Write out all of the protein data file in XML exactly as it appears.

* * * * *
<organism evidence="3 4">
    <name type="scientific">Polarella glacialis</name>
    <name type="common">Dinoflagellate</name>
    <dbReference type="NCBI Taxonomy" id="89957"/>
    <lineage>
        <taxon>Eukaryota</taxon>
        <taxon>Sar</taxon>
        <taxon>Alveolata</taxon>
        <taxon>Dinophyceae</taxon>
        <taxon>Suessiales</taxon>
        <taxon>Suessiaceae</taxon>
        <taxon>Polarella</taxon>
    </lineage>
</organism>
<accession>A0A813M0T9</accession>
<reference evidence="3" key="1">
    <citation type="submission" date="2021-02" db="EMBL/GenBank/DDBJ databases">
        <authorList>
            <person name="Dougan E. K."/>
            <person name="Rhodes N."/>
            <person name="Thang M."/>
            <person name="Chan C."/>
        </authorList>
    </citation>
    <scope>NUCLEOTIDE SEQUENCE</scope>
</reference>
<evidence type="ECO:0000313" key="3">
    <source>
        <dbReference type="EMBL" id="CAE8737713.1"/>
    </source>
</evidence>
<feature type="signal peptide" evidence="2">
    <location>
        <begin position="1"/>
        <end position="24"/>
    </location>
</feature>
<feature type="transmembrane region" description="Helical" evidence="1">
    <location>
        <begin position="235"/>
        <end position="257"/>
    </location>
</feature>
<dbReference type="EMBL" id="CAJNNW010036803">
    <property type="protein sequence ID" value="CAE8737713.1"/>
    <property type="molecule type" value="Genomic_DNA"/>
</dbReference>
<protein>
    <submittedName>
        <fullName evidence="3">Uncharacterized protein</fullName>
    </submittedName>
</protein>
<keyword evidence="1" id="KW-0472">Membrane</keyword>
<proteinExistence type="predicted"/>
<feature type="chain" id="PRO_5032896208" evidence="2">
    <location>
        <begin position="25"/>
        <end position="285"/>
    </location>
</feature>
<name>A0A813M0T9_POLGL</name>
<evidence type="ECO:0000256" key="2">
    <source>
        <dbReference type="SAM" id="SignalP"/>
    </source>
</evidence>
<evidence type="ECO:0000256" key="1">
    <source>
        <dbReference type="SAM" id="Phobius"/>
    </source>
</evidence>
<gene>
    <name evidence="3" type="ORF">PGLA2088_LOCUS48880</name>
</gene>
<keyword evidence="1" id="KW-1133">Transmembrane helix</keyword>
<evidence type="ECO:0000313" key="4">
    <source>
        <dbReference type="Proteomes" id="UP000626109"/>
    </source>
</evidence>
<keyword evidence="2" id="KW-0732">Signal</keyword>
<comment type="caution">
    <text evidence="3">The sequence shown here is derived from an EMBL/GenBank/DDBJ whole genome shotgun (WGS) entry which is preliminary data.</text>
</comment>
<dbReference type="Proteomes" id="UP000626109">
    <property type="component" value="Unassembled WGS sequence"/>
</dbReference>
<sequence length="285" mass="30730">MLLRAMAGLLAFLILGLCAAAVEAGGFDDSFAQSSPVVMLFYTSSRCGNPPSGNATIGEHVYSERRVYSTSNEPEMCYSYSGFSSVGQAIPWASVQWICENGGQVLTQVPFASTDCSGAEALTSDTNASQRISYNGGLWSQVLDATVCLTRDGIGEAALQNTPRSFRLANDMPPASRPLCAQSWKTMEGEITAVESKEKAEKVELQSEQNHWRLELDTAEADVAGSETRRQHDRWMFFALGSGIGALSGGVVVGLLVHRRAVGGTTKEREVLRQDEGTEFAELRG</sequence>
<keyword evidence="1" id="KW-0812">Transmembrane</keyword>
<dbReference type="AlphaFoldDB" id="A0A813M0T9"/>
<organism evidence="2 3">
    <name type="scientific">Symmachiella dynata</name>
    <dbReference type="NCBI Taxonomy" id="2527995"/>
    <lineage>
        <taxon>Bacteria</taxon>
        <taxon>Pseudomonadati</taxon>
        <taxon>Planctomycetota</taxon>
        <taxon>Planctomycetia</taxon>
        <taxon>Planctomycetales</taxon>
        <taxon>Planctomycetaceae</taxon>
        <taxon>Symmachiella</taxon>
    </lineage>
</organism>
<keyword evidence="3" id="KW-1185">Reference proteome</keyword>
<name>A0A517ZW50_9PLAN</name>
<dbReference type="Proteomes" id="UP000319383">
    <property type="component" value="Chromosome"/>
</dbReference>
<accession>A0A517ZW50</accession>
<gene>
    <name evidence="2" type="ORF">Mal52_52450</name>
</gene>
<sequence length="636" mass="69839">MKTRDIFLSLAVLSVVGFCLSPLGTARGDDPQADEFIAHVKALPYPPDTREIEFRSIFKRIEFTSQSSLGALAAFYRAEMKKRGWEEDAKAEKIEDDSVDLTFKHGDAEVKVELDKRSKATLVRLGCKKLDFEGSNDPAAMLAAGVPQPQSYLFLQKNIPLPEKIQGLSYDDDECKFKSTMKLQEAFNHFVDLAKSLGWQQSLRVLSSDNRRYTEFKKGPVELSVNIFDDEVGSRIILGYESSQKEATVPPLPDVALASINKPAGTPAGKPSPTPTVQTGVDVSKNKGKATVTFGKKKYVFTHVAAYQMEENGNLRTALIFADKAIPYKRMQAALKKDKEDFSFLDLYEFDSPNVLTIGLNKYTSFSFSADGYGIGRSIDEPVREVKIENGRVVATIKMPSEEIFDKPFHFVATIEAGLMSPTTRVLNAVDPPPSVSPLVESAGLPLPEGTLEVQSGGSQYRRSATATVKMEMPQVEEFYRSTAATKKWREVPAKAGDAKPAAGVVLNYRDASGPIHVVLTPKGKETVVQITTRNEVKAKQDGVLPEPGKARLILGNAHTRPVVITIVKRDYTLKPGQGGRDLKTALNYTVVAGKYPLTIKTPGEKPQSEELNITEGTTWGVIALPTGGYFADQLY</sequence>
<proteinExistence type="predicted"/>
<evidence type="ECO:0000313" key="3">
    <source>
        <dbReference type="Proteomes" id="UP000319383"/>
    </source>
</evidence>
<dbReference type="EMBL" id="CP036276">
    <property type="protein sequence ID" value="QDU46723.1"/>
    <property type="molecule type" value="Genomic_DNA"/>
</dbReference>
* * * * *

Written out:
<organism evidence="3 4">
    <name type="scientific">Polarella glacialis</name>
    <name type="common">Dinoflagellate</name>
    <dbReference type="NCBI Taxonomy" id="89957"/>
    <lineage>
        <taxon>Eukaryota</taxon>
        <taxon>Sar</taxon>
        <taxon>Alveolata</taxon>
        <taxon>Dinophyceae</taxon>
        <taxon>Suessiales</taxon>
        <taxon>Suessiaceae</taxon>
        <taxon>Polarella</taxon>
    </lineage>
</organism>
<accession>A0A813M0T9</accession>
<reference evidence="3" key="1">
    <citation type="submission" date="2021-02" db="EMBL/GenBank/DDBJ databases">
        <authorList>
            <person name="Dougan E. K."/>
            <person name="Rhodes N."/>
            <person name="Thang M."/>
            <person name="Chan C."/>
        </authorList>
    </citation>
    <scope>NUCLEOTIDE SEQUENCE</scope>
</reference>
<evidence type="ECO:0000313" key="3">
    <source>
        <dbReference type="EMBL" id="CAE8737713.1"/>
    </source>
</evidence>
<feature type="signal peptide" evidence="2">
    <location>
        <begin position="1"/>
        <end position="24"/>
    </location>
</feature>
<feature type="transmembrane region" description="Helical" evidence="1">
    <location>
        <begin position="235"/>
        <end position="257"/>
    </location>
</feature>
<dbReference type="EMBL" id="CAJNNW010036803">
    <property type="protein sequence ID" value="CAE8737713.1"/>
    <property type="molecule type" value="Genomic_DNA"/>
</dbReference>
<protein>
    <submittedName>
        <fullName evidence="3">Uncharacterized protein</fullName>
    </submittedName>
</protein>
<keyword evidence="1" id="KW-0472">Membrane</keyword>
<proteinExistence type="predicted"/>
<feature type="chain" id="PRO_5032896208" evidence="2">
    <location>
        <begin position="25"/>
        <end position="285"/>
    </location>
</feature>
<name>A0A813M0T9_POLGL</name>
<evidence type="ECO:0000256" key="2">
    <source>
        <dbReference type="SAM" id="SignalP"/>
    </source>
</evidence>
<evidence type="ECO:0000256" key="1">
    <source>
        <dbReference type="SAM" id="Phobius"/>
    </source>
</evidence>
<gene>
    <name evidence="3" type="ORF">PGLA2088_LOCUS48880</name>
</gene>
<keyword evidence="1" id="KW-1133">Transmembrane helix</keyword>
<evidence type="ECO:0000313" key="4">
    <source>
        <dbReference type="Proteomes" id="UP000626109"/>
    </source>
</evidence>
<keyword evidence="2" id="KW-0732">Signal</keyword>
<comment type="caution">
    <text evidence="3">The sequence shown here is derived from an EMBL/GenBank/DDBJ whole genome shotgun (WGS) entry which is preliminary data.</text>
</comment>
<dbReference type="Proteomes" id="UP000626109">
    <property type="component" value="Unassembled WGS sequence"/>
</dbReference>
<sequence length="285" mass="30730">MLLRAMAGLLAFLILGLCAAAVEAGGFDDSFAQSSPVVMLFYTSSRCGNPPSGNATIGEHVYSERRVYSTSNEPEMCYSYSGFSSVGQAIPWASVQWICENGGQVLTQVPFASTDCSGAEALTSDTNASQRISYNGGLWSQVLDATVCLTRDGIGEAALQNTPRSFRLANDMPPASRPLCAQSWKTMEGEITAVESKEKAEKVELQSEQNHWRLELDTAEADVAGSETRRQHDRWMFFALGSGIGALSGGVVVGLLVHRRAVGGTTKEREVLRQDEGTEFAELRG</sequence>
<keyword evidence="1" id="KW-0812">Transmembrane</keyword>
<dbReference type="AlphaFoldDB" id="A0A813M0T9"/>
<organism evidence="2 3">
    <name type="scientific">Symmachiella dynata</name>
    <dbReference type="NCBI Taxonomy" id="2527995"/>
    <lineage>
        <taxon>Bacteria</taxon>
        <taxon>Pseudomonadati</taxon>
        <taxon>Planctomycetota</taxon>
        <taxon>Planctomycetia</taxon>
        <taxon>Planctomycetales</taxon>
        <taxon>Planctomycetaceae</taxon>
        <taxon>Symmachiella</taxon>
    </lineage>
</organism>
<keyword evidence="3" id="KW-1185">Reference proteome</keyword>
<name>A0A517ZW50_9PLAN</name>
<dbReference type="Proteomes" id="UP000319383">
    <property type="component" value="Chromosome"/>
</dbReference>
<accession>A0A517ZW50</accession>
<gene>
    <name evidence="2" type="ORF">Mal52_52450</name>
</gene>
<sequence length="636" mass="69839">MKTRDIFLSLAVLSVVGFCLSPLGTARGDDPQADEFIAHVKALPYPPDTREIEFRSIFKRIEFTSQSSLGALAAFYRAEMKKRGWEEDAKAEKIEDDSVDLTFKHGDAEVKVELDKRSKATLVRLGCKKLDFEGSNDPAAMLAAGVPQPQSYLFLQKNIPLPEKIQGLSYDDDECKFKSTMKLQEAFNHFVDLAKSLGWQQSLRVLSSDNRRYTEFKKGPVELSVNIFDDEVGSRIILGYESSQKEATVPPLPDVALASINKPAGTPAGKPSPTPTVQTGVDVSKNKGKATVTFGKKKYVFTHVAAYQMEENGNLRTALIFADKAIPYKRMQAALKKDKEDFSFLDLYEFDSPNVLTIGLNKYTSFSFSADGYGIGRSIDEPVREVKIENGRVVATIKMPSEEIFDKPFHFVATIEAGLMSPTTRVLNAVDPPPSVSPLVESAGLPLPEGTLEVQSGGSQYRRSATATVKMEMPQVEEFYRSTAATKKWREVPAKAGDAKPAAGVVLNYRDASGPIHVVLTPKGKETVVQITTRNEVKAKQDGVLPEPGKARLILGNAHTRPVVITIVKRDYTLKPGQGGRDLKTALNYTVVAGKYPLTIKTPGEKPQSEELNITEGTTWGVIALPTGGYFADQLY</sequence>
<proteinExistence type="predicted"/>
<evidence type="ECO:0000313" key="3">
    <source>
        <dbReference type="Proteomes" id="UP000319383"/>
    </source>
</evidence>
<dbReference type="EMBL" id="CP036276">
    <property type="protein sequence ID" value="QDU46723.1"/>
    <property type="molecule type" value="Genomic_DNA"/>
</dbReference>